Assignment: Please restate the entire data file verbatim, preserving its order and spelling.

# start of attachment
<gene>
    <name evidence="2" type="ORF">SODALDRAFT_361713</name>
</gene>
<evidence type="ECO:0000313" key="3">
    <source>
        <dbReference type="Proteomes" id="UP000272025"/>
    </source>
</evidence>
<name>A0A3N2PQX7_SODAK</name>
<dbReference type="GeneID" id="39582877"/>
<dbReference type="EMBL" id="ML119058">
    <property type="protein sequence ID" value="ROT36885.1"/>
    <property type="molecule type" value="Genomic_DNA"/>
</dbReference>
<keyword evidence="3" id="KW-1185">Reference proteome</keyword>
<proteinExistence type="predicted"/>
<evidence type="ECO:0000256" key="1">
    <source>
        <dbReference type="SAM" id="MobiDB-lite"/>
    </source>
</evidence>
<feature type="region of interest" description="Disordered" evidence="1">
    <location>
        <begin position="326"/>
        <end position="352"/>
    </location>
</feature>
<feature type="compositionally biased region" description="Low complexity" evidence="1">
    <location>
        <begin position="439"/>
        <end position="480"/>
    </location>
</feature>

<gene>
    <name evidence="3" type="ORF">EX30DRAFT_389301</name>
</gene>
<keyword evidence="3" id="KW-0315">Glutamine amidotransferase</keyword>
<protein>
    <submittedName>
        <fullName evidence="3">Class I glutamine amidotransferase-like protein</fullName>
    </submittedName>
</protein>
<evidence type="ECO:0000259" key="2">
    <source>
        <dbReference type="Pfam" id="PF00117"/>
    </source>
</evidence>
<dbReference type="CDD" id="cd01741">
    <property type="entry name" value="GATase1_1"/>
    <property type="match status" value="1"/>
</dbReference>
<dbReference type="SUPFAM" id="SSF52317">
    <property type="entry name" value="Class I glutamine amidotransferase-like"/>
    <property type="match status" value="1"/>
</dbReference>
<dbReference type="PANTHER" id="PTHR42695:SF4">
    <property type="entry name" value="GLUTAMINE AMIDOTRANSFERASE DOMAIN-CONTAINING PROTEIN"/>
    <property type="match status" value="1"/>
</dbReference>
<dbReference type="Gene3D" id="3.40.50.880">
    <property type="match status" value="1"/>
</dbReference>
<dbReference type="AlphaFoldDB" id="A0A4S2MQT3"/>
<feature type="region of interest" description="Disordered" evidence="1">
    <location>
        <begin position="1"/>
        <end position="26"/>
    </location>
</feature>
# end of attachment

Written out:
<gene>
    <name evidence="2" type="ORF">SODALDRAFT_361713</name>
</gene>
<evidence type="ECO:0000313" key="3">
    <source>
        <dbReference type="Proteomes" id="UP000272025"/>
    </source>
</evidence>
<name>A0A3N2PQX7_SODAK</name>
<dbReference type="GeneID" id="39582877"/>
<dbReference type="EMBL" id="ML119058">
    <property type="protein sequence ID" value="ROT36885.1"/>
    <property type="molecule type" value="Genomic_DNA"/>
</dbReference>
<keyword evidence="3" id="KW-1185">Reference proteome</keyword>
<proteinExistence type="predicted"/>
<evidence type="ECO:0000256" key="1">
    <source>
        <dbReference type="SAM" id="MobiDB-lite"/>
    </source>
</evidence>
<feature type="region of interest" description="Disordered" evidence="1">
    <location>
        <begin position="326"/>
        <end position="352"/>
    </location>
</feature>
<feature type="compositionally biased region" description="Low complexity" evidence="1">
    <location>
        <begin position="439"/>
        <end position="480"/>
    </location>
</feature>

<gene>
    <name evidence="3" type="ORF">EX30DRAFT_389301</name>
</gene>
<keyword evidence="3" id="KW-0315">Glutamine amidotransferase</keyword>
<protein>
    <submittedName>
        <fullName evidence="3">Class I glutamine amidotransferase-like protein</fullName>
    </submittedName>
</protein>
<evidence type="ECO:0000259" key="2">
    <source>
        <dbReference type="Pfam" id="PF00117"/>
    </source>
</evidence>
<dbReference type="CDD" id="cd01741">
    <property type="entry name" value="GATase1_1"/>
    <property type="match status" value="1"/>
</dbReference>
<dbReference type="SUPFAM" id="SSF52317">
    <property type="entry name" value="Class I glutamine amidotransferase-like"/>
    <property type="match status" value="1"/>
</dbReference>
<dbReference type="PANTHER" id="PTHR42695:SF4">
    <property type="entry name" value="GLUTAMINE AMIDOTRANSFERASE DOMAIN-CONTAINING PROTEIN"/>
    <property type="match status" value="1"/>
</dbReference>
<dbReference type="Gene3D" id="3.40.50.880">
    <property type="match status" value="1"/>
</dbReference>
<dbReference type="AlphaFoldDB" id="A0A4S2MQT3"/>
<feature type="region of interest" description="Disordered" evidence="1">
    <location>
        <begin position="1"/>
        <end position="26"/>
    </location>
</feature>